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Did you see today's article in the Guardian? This Seth Finkelstein guy seems fairly sane, by most modern standards anyway. And no mention of Wikitruth.info... Now there's someone I wouldn't mind being mistaken for! c > cunwapquc? 03:11, 28 September 2006 (UTC)


Posted by: the zak at June 10, 2008 03:21 AM

Seth please clarify what a "power center" might be in regard to the criticism of techo-hype. Alan

Posted by: Alan at June 10, 2008 01:18 PM

Alan: I mean an organization or institution that provides the criticism with the necessary backing to be heard. For example, how many people, of what prominence, are going to read Nick Carr's article, compared to this blog post?

Posted by: Seth Finkelstein at June 10, 2008 02:00 PM

Seth, I see your point but I don't think Nick's passage here is that bad. People quick to yell "luddite!" are probably beyond reasoning with anyway. Someday they'll grow up and learn to listen to people outside their little bubble. Working towards educating people in that regard is a better route than trying to appease them with softer, more tech-positive criticism (and in so doing water down one's writing so much as to be ineffective).

Furthermore, and getting back to Nick's original point, those readers you're worried about probably won't bother to read his article anyway.

Posted by: Kevin Arthur at June 11, 2008 01:37 AM

My sense is that Carr wanted to substitute in "blogs" or "twitter" for "Google" in the title but feared the old arguments that would dredge up.

It's hard to really pin down a Google culture. You use it or you don't; big deal. Yes, it's some ways it's profound as the culture of timepieces, but it's not a *subculture*-- the way that Facebook or the blogosphere or the twittersphere is.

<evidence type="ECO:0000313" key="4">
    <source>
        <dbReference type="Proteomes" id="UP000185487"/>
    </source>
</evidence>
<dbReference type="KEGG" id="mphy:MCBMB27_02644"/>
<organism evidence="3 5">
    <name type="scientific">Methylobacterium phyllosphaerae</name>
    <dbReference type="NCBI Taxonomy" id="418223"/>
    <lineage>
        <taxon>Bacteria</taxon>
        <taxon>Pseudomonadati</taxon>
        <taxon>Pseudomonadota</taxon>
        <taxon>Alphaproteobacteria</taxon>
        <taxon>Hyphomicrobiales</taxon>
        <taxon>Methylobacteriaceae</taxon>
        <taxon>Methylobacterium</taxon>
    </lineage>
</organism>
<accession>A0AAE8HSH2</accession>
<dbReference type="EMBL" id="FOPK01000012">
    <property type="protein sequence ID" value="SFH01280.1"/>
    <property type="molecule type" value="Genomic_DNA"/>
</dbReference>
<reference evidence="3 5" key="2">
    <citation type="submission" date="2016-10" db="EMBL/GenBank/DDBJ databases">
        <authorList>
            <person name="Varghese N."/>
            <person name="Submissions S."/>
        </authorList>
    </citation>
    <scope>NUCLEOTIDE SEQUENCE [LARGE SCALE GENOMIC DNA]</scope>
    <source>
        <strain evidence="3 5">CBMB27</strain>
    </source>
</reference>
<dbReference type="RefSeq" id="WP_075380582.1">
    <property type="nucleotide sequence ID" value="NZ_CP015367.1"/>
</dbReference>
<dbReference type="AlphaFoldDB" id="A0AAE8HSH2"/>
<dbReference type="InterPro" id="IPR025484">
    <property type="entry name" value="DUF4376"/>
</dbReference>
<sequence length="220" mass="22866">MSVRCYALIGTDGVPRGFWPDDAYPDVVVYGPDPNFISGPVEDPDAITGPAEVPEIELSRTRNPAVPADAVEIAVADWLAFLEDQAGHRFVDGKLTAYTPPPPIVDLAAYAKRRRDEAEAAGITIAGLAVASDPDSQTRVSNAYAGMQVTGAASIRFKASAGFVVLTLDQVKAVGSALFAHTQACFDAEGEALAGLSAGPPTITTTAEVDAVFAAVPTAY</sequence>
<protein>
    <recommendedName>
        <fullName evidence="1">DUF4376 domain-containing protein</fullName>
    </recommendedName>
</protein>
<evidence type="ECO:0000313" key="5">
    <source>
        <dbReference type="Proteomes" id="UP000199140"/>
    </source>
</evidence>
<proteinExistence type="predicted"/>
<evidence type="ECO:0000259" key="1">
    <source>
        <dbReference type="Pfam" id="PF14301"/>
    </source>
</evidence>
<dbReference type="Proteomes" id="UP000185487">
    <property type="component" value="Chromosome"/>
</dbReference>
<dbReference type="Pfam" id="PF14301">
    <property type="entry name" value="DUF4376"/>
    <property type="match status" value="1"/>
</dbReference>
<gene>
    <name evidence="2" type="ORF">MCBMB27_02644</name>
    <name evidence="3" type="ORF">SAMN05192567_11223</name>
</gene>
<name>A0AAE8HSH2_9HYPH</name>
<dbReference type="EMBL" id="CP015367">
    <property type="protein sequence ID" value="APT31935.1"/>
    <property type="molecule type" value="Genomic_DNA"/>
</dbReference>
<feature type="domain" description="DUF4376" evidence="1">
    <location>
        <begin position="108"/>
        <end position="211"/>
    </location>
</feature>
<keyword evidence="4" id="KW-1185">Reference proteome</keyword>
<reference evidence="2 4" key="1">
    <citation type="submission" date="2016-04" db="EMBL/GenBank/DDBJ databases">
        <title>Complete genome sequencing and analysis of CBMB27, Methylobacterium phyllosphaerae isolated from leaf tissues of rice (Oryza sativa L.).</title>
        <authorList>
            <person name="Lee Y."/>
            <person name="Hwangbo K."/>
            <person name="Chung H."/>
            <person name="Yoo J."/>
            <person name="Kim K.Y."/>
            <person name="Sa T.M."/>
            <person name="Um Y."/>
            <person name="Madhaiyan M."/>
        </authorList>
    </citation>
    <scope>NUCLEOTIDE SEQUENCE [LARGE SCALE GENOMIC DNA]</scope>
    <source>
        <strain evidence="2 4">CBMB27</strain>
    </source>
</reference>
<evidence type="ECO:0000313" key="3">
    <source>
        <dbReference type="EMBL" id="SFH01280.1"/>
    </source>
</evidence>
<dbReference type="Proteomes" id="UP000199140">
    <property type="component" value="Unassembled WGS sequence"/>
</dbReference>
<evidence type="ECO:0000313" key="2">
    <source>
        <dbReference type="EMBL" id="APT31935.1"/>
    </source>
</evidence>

There are people who flit from piece to piece and end up saying something profoundly stupid; and others who weave together what they learn and say something intelligent. It would be nice to have somebody investigate that.

The second part of the title is a stretch as well. Nowhere in the article does Carr use the word "stupid" or even "dumb." His thesis is that "we" are no longer deep reading, and Maryann Wolf says that deep reading equals deep thinking, therefore we are not deep thinking, which we are presume is equivalent to intelligence.

But wait-- is it *possible* that some people have stopped deep reading, because the blog evangelists tell us that journalists are lazy and/or corrupted? Or they may be right, that conventional journalism is hackneyed, overwrought, and should be reduced to a derivative paragraph.

Well, to borrow a book title, it doesn't matter. Carr has mounted the tech-hip-curmudgeon horse, and he's going to ride it into the sunset.

Posted by: Jon Garfunkel at June 11, 2008 02:09 AM

I'd have to agree that it would be very nice to see more criticism of the hype and hucksters within tech--and boy! is there a whole lot of it! I'm always amazed how, if one mentions the importance of human interaction over, say, monitoring a twitter stream, that fingers are pointed. Then again, one person's ambitious go-getter is another person's workaholic. Even in those dialogues there is little balance or middle ground.

Posted by: Tish Grier at June 12, 2008 10:57 AM